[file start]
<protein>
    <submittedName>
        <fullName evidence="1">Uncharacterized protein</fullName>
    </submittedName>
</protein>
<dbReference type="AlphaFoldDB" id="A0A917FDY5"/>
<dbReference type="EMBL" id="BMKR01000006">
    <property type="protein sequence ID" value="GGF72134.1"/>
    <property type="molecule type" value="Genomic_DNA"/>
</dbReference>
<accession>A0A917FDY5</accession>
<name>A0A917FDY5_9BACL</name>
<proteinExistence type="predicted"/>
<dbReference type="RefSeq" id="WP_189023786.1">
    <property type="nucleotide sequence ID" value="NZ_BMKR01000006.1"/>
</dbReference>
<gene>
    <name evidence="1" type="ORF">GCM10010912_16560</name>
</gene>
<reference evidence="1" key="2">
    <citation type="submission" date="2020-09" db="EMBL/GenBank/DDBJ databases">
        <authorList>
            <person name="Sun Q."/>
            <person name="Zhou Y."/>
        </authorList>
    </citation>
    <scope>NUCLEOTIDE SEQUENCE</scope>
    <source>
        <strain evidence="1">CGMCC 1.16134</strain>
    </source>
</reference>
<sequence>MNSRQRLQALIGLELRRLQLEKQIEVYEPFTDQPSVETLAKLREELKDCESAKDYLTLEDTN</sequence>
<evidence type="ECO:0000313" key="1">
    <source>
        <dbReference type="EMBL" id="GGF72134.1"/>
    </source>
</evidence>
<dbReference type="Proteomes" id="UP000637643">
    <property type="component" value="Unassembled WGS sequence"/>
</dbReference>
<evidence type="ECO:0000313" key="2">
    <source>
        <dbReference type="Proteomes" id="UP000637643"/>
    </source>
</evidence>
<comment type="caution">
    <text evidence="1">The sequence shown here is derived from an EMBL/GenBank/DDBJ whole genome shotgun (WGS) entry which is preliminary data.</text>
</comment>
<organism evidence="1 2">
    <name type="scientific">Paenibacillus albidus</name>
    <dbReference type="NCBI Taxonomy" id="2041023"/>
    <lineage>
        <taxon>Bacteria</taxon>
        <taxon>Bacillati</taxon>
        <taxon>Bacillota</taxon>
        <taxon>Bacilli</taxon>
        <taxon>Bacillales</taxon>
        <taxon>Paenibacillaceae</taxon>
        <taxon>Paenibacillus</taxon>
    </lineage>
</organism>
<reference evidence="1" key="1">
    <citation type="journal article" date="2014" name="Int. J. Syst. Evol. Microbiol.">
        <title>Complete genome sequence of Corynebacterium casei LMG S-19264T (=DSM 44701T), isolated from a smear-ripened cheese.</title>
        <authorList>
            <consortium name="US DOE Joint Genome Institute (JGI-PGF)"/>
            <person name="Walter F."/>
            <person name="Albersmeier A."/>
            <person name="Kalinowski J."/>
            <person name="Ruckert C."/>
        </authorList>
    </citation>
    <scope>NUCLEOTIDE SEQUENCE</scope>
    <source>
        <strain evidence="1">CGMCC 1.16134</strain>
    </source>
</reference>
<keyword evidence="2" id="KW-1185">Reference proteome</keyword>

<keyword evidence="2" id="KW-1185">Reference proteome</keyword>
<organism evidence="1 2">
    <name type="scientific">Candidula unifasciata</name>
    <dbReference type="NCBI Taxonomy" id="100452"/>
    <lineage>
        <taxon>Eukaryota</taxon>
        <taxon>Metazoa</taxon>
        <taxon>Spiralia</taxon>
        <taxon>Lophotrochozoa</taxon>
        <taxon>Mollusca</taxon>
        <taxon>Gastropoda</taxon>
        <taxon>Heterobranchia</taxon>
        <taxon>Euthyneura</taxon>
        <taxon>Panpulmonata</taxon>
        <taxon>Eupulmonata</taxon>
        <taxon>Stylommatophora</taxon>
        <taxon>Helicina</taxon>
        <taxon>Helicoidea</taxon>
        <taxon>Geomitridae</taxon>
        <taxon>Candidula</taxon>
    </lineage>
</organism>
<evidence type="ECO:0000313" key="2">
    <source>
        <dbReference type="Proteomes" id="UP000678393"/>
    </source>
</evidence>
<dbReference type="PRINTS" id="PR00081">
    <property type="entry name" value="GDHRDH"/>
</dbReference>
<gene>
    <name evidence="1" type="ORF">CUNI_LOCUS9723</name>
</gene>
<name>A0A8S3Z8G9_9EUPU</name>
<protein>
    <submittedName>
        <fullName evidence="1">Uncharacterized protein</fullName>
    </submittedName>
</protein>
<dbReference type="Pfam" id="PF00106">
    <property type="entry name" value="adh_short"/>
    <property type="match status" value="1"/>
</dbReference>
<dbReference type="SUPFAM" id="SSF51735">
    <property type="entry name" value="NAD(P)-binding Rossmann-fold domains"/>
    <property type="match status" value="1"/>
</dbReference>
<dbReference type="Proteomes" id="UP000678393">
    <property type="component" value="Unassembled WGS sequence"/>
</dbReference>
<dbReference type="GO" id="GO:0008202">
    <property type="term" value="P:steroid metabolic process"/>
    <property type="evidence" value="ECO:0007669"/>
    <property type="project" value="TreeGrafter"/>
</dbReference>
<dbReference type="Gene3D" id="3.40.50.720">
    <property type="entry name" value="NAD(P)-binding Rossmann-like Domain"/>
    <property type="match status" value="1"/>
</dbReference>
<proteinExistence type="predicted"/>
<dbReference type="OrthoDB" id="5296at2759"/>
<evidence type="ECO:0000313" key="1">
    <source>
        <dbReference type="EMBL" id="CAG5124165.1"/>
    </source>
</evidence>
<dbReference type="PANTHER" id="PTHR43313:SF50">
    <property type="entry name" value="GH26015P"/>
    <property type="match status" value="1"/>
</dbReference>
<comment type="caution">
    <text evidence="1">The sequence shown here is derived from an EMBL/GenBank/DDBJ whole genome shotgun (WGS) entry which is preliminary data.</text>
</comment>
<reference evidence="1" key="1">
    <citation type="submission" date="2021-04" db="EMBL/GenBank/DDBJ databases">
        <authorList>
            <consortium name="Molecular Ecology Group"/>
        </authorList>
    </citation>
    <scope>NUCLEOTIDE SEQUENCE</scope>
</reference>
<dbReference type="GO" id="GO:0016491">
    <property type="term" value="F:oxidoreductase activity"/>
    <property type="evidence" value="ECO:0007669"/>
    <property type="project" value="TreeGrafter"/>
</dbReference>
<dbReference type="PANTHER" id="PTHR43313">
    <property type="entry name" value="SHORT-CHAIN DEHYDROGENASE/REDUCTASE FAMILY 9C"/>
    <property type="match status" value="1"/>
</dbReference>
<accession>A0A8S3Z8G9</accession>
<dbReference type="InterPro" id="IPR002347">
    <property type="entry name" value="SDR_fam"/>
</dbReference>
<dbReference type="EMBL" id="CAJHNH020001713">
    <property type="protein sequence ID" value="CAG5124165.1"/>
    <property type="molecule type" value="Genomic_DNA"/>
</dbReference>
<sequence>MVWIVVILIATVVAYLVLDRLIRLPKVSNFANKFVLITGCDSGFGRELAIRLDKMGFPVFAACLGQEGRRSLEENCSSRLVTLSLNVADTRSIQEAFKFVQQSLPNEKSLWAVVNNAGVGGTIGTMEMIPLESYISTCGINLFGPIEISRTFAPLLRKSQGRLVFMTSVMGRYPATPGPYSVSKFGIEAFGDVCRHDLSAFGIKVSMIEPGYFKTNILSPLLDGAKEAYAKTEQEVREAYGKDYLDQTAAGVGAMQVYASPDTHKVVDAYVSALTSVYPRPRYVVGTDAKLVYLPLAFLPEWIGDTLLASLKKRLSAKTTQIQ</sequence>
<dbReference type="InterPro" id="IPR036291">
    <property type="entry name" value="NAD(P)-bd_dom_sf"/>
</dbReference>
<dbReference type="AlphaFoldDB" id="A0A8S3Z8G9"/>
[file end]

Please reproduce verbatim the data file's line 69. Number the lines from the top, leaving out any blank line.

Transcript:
            <person name="Kalinowski J."/>